>> Thursday, October 11, 2007
Bryan recently read an article in the Wall Street Journal that talked about how steak houses age their steaks. Ever since then, he's had a craving for really good steak. Well, we went to Grill 23 as part of his 30th birthday weekend celebration in Boston in past weekend.
I'm not much of a steak eater, so unfortunately I cannot offer as good of a review as someone who knows a lot more about steak. However, I'll try to give the opinions of everyone at the table.
Bryan ordered the kobe cap steak, one of the most expensive items on the menu ($59 for 10 oz steak without sides). One friend ordered the "Berkeley" which is a 16oz Dry-Aged Ribeye and comes with a twice baked potato and creamed spinach with bacon and cheese. Another friend ordered the Steak au poivre, and I ordered the filet mignon.
In fact, the restaurant was very accommodating to my needs. I told the waiter that I did not eat a lot of meat, and asked whether he had any recommendations. He told me he would sell me half of the "twin filet mignon" dish, which typically has two 4-oz filet mignons. I was very pleased. Doesn't the USDA or someone say we should only be eating 4 oz of meat with each meal?
We also ordered some sides - truffled "tater tots" and mushroom ragout. Although I don't love steak houses, I had this great memory of incredible side dishes that I'd ordered at Craftsteak in Las Vegas (MGM Grand). We had ordered this deliciously flavorful mushroom side dish (an assortment of roasted wild, exotic mushrooms - including hen-of-the-woods) and also the most incredible sweet corn side dish. I was anticipating something just as yummy here.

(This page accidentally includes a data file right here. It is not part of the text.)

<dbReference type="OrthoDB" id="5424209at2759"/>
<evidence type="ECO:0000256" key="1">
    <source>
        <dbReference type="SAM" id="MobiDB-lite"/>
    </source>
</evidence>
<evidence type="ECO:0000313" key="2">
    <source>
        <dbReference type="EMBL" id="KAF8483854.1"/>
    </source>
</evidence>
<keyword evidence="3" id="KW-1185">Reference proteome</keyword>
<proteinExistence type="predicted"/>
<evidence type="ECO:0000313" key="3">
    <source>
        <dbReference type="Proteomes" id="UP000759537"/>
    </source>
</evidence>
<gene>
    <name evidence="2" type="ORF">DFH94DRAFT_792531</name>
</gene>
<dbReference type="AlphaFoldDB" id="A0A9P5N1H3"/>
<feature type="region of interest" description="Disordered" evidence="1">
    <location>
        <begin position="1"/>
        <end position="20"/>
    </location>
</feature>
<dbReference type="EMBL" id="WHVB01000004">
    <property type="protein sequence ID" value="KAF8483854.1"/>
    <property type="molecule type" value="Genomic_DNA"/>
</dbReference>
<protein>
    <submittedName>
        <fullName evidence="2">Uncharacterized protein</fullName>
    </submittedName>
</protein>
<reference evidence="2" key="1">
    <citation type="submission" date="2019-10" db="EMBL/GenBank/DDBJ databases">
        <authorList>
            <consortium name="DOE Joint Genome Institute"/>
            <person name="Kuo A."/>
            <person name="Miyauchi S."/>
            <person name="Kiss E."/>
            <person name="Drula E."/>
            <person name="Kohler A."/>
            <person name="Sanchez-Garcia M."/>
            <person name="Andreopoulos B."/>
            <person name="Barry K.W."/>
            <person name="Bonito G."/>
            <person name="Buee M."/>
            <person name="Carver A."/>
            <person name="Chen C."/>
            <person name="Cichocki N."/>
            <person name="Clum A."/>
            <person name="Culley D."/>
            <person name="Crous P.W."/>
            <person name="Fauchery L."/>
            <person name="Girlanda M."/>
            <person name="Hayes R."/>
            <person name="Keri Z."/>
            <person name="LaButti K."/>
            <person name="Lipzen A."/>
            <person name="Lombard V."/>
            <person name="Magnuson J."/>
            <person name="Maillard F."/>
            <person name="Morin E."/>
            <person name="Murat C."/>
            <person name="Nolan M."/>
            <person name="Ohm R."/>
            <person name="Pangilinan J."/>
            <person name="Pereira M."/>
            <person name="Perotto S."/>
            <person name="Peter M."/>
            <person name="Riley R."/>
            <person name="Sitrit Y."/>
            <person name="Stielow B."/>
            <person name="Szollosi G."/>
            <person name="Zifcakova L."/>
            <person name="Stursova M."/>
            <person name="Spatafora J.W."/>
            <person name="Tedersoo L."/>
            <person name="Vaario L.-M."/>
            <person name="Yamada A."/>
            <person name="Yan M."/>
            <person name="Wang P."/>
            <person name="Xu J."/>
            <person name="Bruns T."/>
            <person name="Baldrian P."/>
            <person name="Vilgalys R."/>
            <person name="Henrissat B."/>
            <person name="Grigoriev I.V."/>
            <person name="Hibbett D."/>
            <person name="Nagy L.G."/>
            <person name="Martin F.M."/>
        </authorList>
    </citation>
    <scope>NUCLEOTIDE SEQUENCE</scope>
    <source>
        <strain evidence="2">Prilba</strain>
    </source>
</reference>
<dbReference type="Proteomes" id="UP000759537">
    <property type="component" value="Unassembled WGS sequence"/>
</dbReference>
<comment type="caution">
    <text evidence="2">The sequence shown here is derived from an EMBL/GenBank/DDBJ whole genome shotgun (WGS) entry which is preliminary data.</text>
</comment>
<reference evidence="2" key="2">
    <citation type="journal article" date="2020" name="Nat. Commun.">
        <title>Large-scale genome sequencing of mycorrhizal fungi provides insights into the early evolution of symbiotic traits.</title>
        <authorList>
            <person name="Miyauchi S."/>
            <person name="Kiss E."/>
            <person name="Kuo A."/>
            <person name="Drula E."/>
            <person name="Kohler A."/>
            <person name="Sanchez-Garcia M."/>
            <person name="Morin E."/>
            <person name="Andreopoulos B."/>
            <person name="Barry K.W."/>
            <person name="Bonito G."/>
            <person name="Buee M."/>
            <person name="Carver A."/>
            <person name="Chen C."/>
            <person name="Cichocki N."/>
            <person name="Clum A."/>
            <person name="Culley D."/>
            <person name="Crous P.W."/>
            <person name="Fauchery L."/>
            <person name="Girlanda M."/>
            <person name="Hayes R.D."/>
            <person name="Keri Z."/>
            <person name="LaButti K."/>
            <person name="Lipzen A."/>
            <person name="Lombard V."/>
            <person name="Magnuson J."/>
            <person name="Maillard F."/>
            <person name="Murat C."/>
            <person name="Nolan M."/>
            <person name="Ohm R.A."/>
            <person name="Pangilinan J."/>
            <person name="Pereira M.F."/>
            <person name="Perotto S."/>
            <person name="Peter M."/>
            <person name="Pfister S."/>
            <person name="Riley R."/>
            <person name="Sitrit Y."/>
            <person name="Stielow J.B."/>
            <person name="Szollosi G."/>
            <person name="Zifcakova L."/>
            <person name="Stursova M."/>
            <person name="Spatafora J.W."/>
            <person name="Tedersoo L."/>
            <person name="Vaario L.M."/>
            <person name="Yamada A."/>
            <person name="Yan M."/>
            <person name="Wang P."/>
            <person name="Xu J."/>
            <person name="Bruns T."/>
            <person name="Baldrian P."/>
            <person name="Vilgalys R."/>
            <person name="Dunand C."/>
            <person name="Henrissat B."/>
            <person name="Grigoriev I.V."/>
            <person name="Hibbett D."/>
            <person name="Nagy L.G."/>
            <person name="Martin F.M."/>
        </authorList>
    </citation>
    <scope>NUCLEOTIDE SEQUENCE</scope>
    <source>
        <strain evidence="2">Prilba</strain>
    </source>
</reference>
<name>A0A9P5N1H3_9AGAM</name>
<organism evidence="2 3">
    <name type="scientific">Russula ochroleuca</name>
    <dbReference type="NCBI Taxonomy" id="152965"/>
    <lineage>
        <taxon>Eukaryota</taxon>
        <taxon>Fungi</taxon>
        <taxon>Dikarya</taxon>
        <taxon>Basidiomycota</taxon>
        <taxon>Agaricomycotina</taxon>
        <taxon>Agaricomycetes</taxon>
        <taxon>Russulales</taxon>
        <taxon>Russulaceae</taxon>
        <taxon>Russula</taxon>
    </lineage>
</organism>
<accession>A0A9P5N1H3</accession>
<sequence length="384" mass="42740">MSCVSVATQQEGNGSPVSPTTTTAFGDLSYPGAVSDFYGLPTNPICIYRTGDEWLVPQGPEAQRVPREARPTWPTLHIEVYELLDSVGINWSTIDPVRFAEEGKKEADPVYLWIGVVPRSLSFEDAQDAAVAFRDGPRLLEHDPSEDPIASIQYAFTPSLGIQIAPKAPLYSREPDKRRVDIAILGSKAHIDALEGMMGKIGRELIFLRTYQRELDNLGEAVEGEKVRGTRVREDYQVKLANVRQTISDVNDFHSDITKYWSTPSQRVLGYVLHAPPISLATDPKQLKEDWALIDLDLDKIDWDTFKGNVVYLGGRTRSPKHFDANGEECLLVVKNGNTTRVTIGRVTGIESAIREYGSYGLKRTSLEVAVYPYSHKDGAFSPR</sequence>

In general, all agreed that the steak was very high quality - well aged with good, solid flavor. The kobe cap steak was well marbled, and according to Bryan, it was really good. I thought my filet mignon was a bit flavorless, but then people say that filet mignon isn't that tasty. My friend's steak au poivre was flavorful, and the Berkeley was quite good as well.
Over all, the steak was good, but we were disappointed in other ways. Two people (in our party of four) had ordered medium rare steaks and had received medium to medium-well steaks. Half of Bryan's kobe capsteak was well done. The restaurant happily offered to re-cook the steaks, and both people who had returned the steaks thought that the second properly cooked batch tasted much better.
I was a bit disappointed with the sides. The tater tots were OK, but honestly, I think the tater tots and the truffle French Fries at Garden at the Cellar are so much better (and about half the price). The mushroom ragout was nothing more than sauteed button mushrooms with a bit of oil and salt. My visions of exotic mushrooms from Craftsteak quickly disappeared when the stir fried white mushrooms appeared on the table. Both sides tasted pretty ordinary.
People say this is probably the best steak place in Boston. If that's true, then Boston has a long way to go before catching up with the quality of steakhouses in bigger cities.